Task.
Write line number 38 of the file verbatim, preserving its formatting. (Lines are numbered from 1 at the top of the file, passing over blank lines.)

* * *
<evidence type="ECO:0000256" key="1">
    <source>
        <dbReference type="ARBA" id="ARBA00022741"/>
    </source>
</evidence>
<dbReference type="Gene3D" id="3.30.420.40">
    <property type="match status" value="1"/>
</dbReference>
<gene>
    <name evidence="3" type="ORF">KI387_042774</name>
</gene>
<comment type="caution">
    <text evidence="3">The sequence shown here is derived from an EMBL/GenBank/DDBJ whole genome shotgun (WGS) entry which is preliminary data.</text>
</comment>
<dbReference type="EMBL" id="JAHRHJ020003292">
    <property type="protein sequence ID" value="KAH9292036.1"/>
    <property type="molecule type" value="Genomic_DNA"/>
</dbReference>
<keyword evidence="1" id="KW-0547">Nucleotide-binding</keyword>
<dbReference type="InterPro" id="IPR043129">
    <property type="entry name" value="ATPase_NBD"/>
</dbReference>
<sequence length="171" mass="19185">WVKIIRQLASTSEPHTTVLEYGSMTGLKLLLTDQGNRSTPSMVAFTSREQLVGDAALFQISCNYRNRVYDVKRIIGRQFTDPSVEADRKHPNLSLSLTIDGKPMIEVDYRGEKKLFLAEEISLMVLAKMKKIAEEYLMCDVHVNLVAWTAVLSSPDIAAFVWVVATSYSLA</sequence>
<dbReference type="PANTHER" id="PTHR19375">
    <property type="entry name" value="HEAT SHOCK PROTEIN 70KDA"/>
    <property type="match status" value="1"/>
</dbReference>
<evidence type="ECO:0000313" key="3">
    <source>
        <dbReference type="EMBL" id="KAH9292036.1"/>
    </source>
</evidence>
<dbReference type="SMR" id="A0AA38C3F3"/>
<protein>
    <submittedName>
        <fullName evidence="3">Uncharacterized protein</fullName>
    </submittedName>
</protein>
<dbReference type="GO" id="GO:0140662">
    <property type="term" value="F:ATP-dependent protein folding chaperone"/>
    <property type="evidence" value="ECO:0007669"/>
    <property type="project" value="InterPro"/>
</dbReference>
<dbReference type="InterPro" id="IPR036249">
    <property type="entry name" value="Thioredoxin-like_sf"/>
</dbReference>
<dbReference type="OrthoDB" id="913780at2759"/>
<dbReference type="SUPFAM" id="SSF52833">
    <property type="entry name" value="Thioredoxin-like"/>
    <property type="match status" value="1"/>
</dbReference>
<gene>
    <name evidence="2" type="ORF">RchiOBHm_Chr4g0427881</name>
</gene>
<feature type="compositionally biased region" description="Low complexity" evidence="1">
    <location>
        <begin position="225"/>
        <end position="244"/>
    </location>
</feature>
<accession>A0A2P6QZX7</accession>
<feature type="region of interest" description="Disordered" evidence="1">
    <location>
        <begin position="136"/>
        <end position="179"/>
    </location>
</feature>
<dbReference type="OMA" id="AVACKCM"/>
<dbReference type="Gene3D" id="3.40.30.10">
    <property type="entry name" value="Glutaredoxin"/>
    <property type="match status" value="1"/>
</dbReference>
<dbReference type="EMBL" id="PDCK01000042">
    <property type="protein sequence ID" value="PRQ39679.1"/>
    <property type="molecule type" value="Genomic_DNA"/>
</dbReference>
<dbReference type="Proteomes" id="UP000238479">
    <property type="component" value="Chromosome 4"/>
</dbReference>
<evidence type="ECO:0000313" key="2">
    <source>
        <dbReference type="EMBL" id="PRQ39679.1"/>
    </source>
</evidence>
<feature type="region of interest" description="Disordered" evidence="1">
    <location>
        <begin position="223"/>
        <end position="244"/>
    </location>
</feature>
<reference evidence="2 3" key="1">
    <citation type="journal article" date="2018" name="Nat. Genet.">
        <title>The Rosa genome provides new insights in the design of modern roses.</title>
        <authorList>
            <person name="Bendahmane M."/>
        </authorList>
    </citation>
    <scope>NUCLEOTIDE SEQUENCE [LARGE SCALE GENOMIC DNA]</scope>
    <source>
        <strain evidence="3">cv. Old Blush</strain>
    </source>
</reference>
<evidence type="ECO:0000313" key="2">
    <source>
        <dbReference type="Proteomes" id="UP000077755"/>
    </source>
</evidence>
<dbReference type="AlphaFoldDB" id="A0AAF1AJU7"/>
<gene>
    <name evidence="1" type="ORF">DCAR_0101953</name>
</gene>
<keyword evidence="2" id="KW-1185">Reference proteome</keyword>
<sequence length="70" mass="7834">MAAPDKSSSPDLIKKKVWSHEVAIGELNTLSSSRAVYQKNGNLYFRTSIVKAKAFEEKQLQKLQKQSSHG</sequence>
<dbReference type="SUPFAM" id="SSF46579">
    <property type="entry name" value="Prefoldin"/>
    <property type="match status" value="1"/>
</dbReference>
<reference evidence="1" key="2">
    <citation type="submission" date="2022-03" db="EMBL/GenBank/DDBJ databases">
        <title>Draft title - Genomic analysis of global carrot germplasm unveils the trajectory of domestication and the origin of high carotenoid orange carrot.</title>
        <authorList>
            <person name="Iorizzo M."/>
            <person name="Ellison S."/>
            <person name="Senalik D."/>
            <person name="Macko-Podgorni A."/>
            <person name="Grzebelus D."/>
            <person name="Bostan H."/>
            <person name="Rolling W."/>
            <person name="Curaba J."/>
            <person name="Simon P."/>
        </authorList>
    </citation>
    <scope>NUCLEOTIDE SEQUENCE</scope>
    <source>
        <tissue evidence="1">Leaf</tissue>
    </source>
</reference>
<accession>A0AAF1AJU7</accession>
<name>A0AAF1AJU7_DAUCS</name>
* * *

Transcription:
</protein>